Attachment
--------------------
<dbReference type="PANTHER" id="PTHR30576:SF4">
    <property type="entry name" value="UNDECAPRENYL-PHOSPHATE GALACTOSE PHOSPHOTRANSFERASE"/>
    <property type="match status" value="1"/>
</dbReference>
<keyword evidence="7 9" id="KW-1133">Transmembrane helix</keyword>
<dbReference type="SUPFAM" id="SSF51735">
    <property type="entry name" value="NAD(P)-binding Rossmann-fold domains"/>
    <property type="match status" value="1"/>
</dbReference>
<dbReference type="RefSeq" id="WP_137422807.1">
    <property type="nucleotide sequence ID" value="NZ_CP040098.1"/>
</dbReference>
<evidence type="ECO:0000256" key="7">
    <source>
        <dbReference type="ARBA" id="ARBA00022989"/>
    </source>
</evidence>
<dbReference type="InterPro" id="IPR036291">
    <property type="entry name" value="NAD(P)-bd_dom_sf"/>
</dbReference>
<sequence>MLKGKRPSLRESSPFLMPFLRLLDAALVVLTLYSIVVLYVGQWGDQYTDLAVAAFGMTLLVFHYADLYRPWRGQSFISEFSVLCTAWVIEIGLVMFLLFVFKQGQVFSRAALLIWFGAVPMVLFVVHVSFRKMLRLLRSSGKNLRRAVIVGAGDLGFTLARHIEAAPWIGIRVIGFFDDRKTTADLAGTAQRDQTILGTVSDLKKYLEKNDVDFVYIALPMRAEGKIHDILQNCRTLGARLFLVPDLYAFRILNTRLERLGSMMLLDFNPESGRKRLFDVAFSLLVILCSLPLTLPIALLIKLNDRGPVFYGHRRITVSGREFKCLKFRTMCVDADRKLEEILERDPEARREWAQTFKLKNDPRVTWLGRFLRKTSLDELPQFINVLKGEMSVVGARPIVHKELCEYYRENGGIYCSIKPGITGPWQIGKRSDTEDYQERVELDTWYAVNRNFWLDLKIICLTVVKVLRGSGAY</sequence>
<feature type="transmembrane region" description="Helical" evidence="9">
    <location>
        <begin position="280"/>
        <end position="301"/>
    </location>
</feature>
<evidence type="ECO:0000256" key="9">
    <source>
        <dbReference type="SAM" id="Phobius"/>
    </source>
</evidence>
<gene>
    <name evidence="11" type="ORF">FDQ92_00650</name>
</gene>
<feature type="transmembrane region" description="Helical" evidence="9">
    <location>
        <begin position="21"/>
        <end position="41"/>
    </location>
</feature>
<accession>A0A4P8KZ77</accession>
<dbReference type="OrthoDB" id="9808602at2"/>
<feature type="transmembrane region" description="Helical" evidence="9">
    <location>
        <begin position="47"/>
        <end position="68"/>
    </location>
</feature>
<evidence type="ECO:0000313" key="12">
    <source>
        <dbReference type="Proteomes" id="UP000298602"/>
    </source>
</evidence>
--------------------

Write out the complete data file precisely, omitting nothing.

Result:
<dbReference type="PANTHER" id="PTHR30576:SF4">
    <property type="entry name" value="UNDECAPRENYL-PHOSPHATE GALACTOSE PHOSPHOTRANSFERASE"/>
    <property type="match status" value="1"/>
</dbReference>
<keyword evidence="7 9" id="KW-1133">Transmembrane helix</keyword>
<dbReference type="SUPFAM" id="SSF51735">
    <property type="entry name" value="NAD(P)-binding Rossmann-fold domains"/>
    <property type="match status" value="1"/>
</dbReference>
<dbReference type="RefSeq" id="WP_137422807.1">
    <property type="nucleotide sequence ID" value="NZ_CP040098.1"/>
</dbReference>
<evidence type="ECO:0000256" key="7">
    <source>
        <dbReference type="ARBA" id="ARBA00022989"/>
    </source>
</evidence>
<dbReference type="InterPro" id="IPR036291">
    <property type="entry name" value="NAD(P)-bd_dom_sf"/>
</dbReference>
<sequence>MLKGKRPSLRESSPFLMPFLRLLDAALVVLTLYSIVVLYVGQWGDQYTDLAVAAFGMTLLVFHYADLYRPWRGQSFISEFSVLCTAWVIEIGLVMFLLFVFKQGQVFSRAALLIWFGAVPMVLFVVHVSFRKMLRLLRSSGKNLRRAVIVGAGDLGFTLARHIEAAPWIGIRVIGFFDDRKTTADLAGTAQRDQTILGTVSDLKKYLEKNDVDFVYIALPMRAEGKIHDILQNCRTLGARLFLVPDLYAFRILNTRLERLGSMMLLDFNPESGRKRLFDVAFSLLVILCSLPLTLPIALLIKLNDRGPVFYGHRRITVSGREFKCLKFRTMCVDADRKLEEILERDPEARREWAQTFKLKNDPRVTWLGRFLRKTSLDELPQFINVLKGEMSVVGARPIVHKELCEYYRENGGIYCSIKPGITGPWQIGKRSDTEDYQERVELDTWYAVNRNFWLDLKIICLTVVKVLRGSGAY</sequence>
<feature type="transmembrane region" description="Helical" evidence="9">
    <location>
        <begin position="280"/>
        <end position="301"/>
    </location>
</feature>
<evidence type="ECO:0000256" key="9">
    <source>
        <dbReference type="SAM" id="Phobius"/>
    </source>
</evidence>
<gene>
    <name evidence="11" type="ORF">FDQ92_00650</name>
</gene>
<feature type="transmembrane region" description="Helical" evidence="9">
    <location>
        <begin position="21"/>
        <end position="41"/>
    </location>
</feature>
<accession>A0A4P8KZ77</accession>
<dbReference type="OrthoDB" id="9808602at2"/>
<feature type="transmembrane region" description="Helical" evidence="9">
    <location>
        <begin position="47"/>
        <end position="68"/>
    </location>
</feature>
<evidence type="ECO:0000313" key="12">
    <source>
        <dbReference type="Proteomes" id="UP000298602"/>
    </source>
</evidence>